The number of Australians seeking treatment for cannabis-related problems has jumped 30 percent since 2002, according to a study by the University of New South Wales’s National Drug and Alcohol Research Centre (NDARC).
A study published online in the journal Addiction found that although the overall number of Australians using cannabis has declined, the rate of harmful use, including daily use, has increased markedly since 1995, particularly among 30 to 49 year olds where presentations at hospitals nearly doubled.
"There is good evidence that daily or near daily use by adults can lead to the development of cannabis dependence, and regular use is also associated with an increased risk of psychosis," said study lead author Amanda Roxburgh.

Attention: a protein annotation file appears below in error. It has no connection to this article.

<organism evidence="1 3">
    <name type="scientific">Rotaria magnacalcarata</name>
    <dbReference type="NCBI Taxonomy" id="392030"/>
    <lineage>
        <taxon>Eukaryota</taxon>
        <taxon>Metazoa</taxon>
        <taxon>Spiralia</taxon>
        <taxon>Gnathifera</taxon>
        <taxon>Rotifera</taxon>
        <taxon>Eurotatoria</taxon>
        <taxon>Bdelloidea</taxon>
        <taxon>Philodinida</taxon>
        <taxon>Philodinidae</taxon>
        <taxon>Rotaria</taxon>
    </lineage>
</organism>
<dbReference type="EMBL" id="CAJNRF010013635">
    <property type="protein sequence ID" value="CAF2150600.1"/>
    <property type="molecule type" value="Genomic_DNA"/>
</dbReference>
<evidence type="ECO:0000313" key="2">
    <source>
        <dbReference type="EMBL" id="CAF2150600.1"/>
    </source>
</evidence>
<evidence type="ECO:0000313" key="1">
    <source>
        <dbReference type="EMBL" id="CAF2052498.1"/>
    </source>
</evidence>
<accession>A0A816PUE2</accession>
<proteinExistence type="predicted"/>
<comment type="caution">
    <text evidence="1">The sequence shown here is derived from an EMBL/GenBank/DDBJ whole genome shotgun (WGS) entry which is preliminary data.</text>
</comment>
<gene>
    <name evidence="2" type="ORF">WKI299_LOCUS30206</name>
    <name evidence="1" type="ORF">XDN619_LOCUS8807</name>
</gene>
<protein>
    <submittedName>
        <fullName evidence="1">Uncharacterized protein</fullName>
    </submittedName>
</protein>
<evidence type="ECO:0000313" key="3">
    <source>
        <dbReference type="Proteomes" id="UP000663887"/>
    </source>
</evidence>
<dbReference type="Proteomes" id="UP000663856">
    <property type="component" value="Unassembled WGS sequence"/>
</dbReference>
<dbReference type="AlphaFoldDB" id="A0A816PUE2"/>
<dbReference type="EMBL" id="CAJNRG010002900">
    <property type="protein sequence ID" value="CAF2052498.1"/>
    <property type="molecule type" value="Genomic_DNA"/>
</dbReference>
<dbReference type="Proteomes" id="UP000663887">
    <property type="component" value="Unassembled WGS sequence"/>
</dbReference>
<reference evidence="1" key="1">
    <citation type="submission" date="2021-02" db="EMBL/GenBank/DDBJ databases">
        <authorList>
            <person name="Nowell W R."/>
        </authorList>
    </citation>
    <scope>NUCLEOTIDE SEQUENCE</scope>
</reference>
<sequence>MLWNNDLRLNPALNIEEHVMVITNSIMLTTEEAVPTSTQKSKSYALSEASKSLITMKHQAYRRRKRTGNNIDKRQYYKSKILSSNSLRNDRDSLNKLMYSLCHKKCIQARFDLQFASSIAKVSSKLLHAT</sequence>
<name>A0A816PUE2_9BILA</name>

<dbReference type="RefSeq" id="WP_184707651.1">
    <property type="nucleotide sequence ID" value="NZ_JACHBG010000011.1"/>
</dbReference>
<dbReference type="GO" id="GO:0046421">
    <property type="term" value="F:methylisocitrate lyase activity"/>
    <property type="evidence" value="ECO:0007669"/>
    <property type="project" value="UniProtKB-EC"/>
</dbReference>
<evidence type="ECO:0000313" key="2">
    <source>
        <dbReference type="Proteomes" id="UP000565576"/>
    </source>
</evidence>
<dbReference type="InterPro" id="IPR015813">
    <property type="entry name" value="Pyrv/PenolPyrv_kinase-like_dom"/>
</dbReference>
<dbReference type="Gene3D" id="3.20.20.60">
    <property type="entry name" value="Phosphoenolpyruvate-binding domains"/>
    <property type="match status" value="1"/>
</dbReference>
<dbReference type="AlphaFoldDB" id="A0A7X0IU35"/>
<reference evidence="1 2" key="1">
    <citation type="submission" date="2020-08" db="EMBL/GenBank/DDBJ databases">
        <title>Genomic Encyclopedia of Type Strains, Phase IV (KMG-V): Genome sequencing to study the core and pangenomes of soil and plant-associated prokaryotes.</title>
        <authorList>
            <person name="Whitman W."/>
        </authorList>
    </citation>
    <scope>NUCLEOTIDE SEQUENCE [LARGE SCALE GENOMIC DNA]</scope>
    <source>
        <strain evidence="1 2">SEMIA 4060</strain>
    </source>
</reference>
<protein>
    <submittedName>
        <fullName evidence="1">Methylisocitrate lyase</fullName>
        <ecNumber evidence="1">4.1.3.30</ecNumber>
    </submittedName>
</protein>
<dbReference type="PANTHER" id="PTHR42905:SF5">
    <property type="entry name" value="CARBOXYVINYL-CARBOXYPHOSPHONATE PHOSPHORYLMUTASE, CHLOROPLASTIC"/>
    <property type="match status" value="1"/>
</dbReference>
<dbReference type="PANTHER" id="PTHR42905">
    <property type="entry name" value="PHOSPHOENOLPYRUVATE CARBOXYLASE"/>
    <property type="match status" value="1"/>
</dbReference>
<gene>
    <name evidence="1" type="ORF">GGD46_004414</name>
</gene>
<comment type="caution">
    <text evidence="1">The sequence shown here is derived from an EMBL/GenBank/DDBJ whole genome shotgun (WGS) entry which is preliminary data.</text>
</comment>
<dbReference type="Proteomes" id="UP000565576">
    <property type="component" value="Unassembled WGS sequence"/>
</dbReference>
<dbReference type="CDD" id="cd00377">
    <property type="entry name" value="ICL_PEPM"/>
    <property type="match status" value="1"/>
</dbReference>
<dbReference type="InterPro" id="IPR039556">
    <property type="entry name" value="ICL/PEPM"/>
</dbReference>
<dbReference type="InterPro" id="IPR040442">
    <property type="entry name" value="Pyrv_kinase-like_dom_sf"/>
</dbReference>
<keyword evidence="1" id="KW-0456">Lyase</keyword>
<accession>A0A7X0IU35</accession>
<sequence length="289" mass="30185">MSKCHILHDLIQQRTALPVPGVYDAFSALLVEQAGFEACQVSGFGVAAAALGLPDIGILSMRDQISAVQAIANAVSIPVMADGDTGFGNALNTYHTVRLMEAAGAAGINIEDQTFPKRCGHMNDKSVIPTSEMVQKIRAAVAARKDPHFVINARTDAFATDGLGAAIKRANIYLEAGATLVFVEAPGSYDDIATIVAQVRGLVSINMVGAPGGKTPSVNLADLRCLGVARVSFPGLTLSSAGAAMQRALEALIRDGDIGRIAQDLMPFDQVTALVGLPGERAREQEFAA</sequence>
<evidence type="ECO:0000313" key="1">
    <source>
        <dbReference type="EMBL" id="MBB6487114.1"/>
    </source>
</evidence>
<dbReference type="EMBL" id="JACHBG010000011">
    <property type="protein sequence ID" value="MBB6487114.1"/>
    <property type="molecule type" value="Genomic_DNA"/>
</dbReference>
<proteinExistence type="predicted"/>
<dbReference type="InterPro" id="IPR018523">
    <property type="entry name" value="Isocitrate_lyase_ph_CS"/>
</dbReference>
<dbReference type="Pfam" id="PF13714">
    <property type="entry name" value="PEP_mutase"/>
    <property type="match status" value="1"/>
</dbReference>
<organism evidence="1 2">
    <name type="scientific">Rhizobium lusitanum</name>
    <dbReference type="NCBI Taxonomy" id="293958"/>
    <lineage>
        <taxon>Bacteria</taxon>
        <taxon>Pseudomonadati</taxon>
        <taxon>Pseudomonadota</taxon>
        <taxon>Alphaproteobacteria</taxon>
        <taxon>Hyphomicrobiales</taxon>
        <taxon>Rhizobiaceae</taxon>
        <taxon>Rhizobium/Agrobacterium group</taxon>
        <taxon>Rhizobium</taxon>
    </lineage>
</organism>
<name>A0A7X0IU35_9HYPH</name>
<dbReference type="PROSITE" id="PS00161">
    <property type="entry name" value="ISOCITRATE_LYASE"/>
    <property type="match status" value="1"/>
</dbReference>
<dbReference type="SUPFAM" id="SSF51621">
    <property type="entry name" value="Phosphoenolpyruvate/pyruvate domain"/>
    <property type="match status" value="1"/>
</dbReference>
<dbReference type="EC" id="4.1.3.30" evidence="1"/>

Figures also showed problems among younger daily users (aged 14–19) who were significantly more likely than older users to smoke 10 or more cones or joints a day. Of the younger daily users, 63 percent reported difficulties controlling their use.
"The earlier someone starts using cannabis the more likely they are to develop problems including dependence later on," she said.
(Source: University of New South Wales: Addiction: April 2010)